Using I Language

What does using ‘I’ language refer to? We hear a lot about it in articles that tell us how to argue and how to disagree. The majority of these relationship books talk about using complaints instead of criticisms. They advise you to use ‘I’ language instead of ‘you’ language. It’s incredibly difficult to do this; I don’t care what the books say. Even when you think you have a handle on it, it’s hard.

Some examples of ‘I’ language versus ‘you’ language include:

  • “You are always blowing off your chores.”
  • “Can’t you ever just do what you say you’re going to do?”
  • “You’re just like my Dad – I never have understood why my mother put up with him.”

When you use YOU language, you’re just seeking to injure or attack your partner. Whether you actually WANT to do that or not, is irrelevant. It’s like pointing a gun at someone and saying ‘I was just illustrating the point.’ The point you illustrate with you language is that you find them at fault, period. They are going to be immediately defensive and the argument is on.

Using I language may not be easy, but there’s a completely different perception to it. For example:

  • “I feel like I have to nag about the chores.”
  • “I don’t want to be a nag. I don’t understand what I can do to help when it comes to asking you to do things.”
  • “I don’t like the feeling that I am comparing you to my father. Can we talk about why I feel that way?”

Incredibly different feelings to each statement and what makes the second set a hard pill to swallow is that using I language accepts some culpability. I am saying I don’t understand. I want to help. I want to make things easier. I want to discuss it. I want to know if there is something I am doing wrong.

It’s hard for me to use this language because I feel like I am saying I am wrong from the get go. Yet, truthfully, I’m not saying I am wrong. I am trying to open a dialogue that won’t put my husband on the defensive and may have more success than all the yelling matches in the world.

By focusing on myself, I am empowering the one person I can control: ME. I can’t control my husband. I know what reactions I would like him to have, but that does not mean he will have them. By using I language, I can avoid criticisms and focus on my complaints. By using I language I am offering my perceptions and not making grand sweeping statements about fault.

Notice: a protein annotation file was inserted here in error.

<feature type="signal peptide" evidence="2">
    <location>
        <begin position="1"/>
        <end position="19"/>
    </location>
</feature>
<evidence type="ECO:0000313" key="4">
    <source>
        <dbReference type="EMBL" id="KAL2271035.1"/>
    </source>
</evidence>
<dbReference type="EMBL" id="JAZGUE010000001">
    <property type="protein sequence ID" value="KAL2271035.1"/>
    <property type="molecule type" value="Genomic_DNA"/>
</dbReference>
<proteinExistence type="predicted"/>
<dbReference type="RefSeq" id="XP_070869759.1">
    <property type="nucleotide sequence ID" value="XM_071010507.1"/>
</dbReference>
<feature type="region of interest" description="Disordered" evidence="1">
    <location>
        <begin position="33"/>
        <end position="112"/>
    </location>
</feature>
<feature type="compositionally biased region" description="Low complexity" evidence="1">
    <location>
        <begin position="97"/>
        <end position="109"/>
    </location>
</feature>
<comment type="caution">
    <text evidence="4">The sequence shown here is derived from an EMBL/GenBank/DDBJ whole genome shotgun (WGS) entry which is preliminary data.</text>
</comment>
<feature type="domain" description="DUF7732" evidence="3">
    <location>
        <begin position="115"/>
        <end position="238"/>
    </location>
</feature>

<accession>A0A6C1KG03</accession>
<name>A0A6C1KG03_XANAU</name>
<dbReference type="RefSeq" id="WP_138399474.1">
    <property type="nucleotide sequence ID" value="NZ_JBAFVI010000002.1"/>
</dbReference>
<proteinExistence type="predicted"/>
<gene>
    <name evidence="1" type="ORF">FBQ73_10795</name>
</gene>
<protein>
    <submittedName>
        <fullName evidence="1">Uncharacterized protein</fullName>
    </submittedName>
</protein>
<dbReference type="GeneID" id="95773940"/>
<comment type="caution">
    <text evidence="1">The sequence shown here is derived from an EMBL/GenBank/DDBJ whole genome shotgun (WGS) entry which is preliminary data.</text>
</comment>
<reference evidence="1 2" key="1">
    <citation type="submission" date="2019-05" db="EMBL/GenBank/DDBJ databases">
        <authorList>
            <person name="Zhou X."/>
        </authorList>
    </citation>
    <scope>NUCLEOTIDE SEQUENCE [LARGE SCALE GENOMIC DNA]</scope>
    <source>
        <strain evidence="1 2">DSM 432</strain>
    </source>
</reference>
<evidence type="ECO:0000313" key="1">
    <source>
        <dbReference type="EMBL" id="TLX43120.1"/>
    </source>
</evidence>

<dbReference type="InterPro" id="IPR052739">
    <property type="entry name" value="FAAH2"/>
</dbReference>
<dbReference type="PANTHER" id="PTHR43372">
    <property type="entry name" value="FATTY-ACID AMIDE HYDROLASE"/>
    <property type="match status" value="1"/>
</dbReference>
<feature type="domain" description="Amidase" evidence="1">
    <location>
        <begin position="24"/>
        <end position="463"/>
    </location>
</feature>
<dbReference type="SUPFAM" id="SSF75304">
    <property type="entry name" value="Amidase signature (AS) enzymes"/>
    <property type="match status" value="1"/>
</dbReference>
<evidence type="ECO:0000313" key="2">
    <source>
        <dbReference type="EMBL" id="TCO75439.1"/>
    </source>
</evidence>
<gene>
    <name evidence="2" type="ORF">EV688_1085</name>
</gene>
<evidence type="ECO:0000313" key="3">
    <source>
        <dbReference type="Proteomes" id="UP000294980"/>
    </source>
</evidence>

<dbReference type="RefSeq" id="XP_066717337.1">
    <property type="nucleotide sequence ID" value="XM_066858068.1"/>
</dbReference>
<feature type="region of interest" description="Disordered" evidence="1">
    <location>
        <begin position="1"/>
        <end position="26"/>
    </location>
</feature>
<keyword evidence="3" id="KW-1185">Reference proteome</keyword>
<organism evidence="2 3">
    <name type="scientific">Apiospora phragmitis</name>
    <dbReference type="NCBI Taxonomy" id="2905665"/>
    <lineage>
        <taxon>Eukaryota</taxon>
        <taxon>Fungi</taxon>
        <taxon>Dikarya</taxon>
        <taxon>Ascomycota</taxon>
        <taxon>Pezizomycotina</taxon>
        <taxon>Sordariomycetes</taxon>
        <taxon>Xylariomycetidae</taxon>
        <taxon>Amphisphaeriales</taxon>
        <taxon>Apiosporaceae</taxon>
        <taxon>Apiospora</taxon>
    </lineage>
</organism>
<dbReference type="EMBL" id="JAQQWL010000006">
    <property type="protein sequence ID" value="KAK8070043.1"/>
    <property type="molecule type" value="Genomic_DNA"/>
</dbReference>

Essentially, I am being neither defensive nor offensive – I am simply stating how I feel. For this to work, however – both of us need to do it. We both also need to acknowledge that there are different perceptions on both sides. That while we may feel there is only ‘one’ truth – there is often two truths — his and mine.

I’m still working on perfecting my -I- language and I am not always successful. It seems very stilted in the beginning and very much like I am not saying what I want to say. What I do like about I language is that I am not attacking my husband. That alone is extremely important because I do not want to attack him – I want to talk to him.

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About Heather Long

Heather Long is 35 years old and currently lives in Wylie, Texas. She has been a freelance writer for six years. Her husband and she met while working together at America Online over ten years ago. They have a beautiful daughter who just turned five years old. She is learning to read and preparing for kindergarten in the fall. An author of more than 300 articles and 500+ web copy pieces, Heather has also written three books as a ghostwriter. Empty Canoe Publishing accepted a novel of her own. A former horse breeder, Heather used to get most of her exercise outside. In late 2004, early 2005 Heather started studying fitness full time in order to get herself back into shape. Heather worked with a personal trainer for six months and works out regularly. She enjoys shaking up her routine and checking out new exercises. Her current favorites are the treadmill (she walks up to 90 minutes daily) and doing yoga for stretching. She also performs strength training two to three times a week. Her goals include performing in a marathon such as the Walk for Breast Cancer Awareness or Team in Training for Lymphoma research. She enjoys sharing her knowledge and experience through the fitness and marriage blogs.

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